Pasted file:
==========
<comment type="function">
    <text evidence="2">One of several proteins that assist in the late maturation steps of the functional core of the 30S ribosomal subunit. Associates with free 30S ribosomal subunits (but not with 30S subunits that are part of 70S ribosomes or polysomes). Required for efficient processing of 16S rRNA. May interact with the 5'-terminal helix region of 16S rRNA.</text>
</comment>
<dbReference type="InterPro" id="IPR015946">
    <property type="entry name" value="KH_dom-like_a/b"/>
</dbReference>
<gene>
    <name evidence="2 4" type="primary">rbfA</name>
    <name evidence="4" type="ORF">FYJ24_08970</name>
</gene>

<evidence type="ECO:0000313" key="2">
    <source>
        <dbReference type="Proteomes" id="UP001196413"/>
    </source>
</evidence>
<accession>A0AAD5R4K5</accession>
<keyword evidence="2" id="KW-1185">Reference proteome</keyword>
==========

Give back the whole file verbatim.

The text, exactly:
<comment type="function">
    <text evidence="2">One of several proteins that assist in the late maturation steps of the functional core of the 30S ribosomal subunit. Associates with free 30S ribosomal subunits (but not with 30S subunits that are part of 70S ribosomes or polysomes). Required for efficient processing of 16S rRNA. May interact with the 5'-terminal helix region of 16S rRNA.</text>
</comment>
<dbReference type="InterPro" id="IPR015946">
    <property type="entry name" value="KH_dom-like_a/b"/>
</dbReference>
<gene>
    <name evidence="2 4" type="primary">rbfA</name>
    <name evidence="4" type="ORF">FYJ24_08970</name>
</gene>

<evidence type="ECO:0000313" key="2">
    <source>
        <dbReference type="Proteomes" id="UP001196413"/>
    </source>
</evidence>
<accession>A0AAD5R4K5</accession>
<keyword evidence="2" id="KW-1185">Reference proteome</keyword>